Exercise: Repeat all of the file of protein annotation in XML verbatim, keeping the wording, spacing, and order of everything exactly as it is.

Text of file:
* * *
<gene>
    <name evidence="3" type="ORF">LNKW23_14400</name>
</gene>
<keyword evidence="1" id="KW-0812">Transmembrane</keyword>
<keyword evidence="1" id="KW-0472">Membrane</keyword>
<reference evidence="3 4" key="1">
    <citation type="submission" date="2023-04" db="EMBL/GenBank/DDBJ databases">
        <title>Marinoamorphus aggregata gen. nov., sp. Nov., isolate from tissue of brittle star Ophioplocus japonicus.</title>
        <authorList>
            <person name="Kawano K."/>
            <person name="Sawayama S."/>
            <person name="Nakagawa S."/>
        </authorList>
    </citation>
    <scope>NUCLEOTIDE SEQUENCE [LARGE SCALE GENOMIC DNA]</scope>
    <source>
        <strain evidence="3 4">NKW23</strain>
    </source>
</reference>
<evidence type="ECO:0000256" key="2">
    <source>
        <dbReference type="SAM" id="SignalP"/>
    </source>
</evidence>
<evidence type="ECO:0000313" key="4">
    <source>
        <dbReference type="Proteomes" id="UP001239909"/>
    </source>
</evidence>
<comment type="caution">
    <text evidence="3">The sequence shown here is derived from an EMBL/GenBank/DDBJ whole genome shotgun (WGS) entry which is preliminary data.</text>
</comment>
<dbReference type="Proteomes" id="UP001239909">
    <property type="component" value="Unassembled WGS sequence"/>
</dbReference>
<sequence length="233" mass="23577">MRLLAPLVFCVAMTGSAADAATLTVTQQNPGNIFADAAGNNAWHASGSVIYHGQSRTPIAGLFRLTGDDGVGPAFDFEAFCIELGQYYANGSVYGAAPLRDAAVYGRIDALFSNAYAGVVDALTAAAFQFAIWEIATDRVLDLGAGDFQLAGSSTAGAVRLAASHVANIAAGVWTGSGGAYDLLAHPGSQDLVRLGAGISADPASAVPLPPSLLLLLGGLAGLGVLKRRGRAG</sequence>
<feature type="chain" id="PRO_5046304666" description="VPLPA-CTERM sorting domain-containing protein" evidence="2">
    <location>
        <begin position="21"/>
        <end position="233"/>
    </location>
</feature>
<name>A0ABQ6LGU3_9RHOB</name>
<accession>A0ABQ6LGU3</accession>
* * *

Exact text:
<gene>
    <name evidence="3" type="ORF">LNKW23_14400</name>
</gene>
<keyword evidence="1" id="KW-0812">Transmembrane</keyword>
<keyword evidence="1" id="KW-0472">Membrane</keyword>
<reference evidence="3 4" key="1">
    <citation type="submission" date="2023-04" db="EMBL/GenBank/DDBJ databases">
        <title>Marinoamorphus aggregata gen. nov., sp. Nov., isolate from tissue of brittle star Ophioplocus japonicus.</title>
        <authorList>
            <person name="Kawano K."/>
            <person name="Sawayama S."/>
            <person name="Nakagawa S."/>
        </authorList>
    </citation>
    <scope>NUCLEOTIDE SEQUENCE [LARGE SCALE GENOMIC DNA]</scope>
    <source>
        <strain evidence="3 4">NKW23</strain>
    </source>
</reference>
<evidence type="ECO:0000256" key="2">
    <source>
        <dbReference type="SAM" id="SignalP"/>
    </source>
</evidence>
<evidence type="ECO:0000313" key="4">
    <source>
        <dbReference type="Proteomes" id="UP001239909"/>
    </source>
</evidence>
<comment type="caution">
    <text evidence="3">The sequence shown here is derived from an EMBL/GenBank/DDBJ whole genome shotgun (WGS) entry which is preliminary data.</text>
</comment>
<dbReference type="Proteomes" id="UP001239909">
    <property type="component" value="Unassembled WGS sequence"/>
</dbReference>
<sequence length="233" mass="23577">MRLLAPLVFCVAMTGSAADAATLTVTQQNPGNIFADAAGNNAWHASGSVIYHGQSRTPIAGLFRLTGDDGVGPAFDFEAFCIELGQYYANGSVYGAAPLRDAAVYGRIDALFSNAYAGVVDALTAAAFQFAIWEIATDRVLDLGAGDFQLAGSSTAGAVRLAASHVANIAAGVWTGSGGAYDLLAHPGSQDLVRLGAGISADPASAVPLPPSLLLLLGGLAGLGVLKRRGRAG</sequence>
<feature type="chain" id="PRO_5046304666" description="VPLPA-CTERM sorting domain-containing protein" evidence="2">
    <location>
        <begin position="21"/>
        <end position="233"/>
    </location>
</feature>
<name>A0ABQ6LGU3_9RHOB</name>
<accession>A0ABQ6LGU3</accession>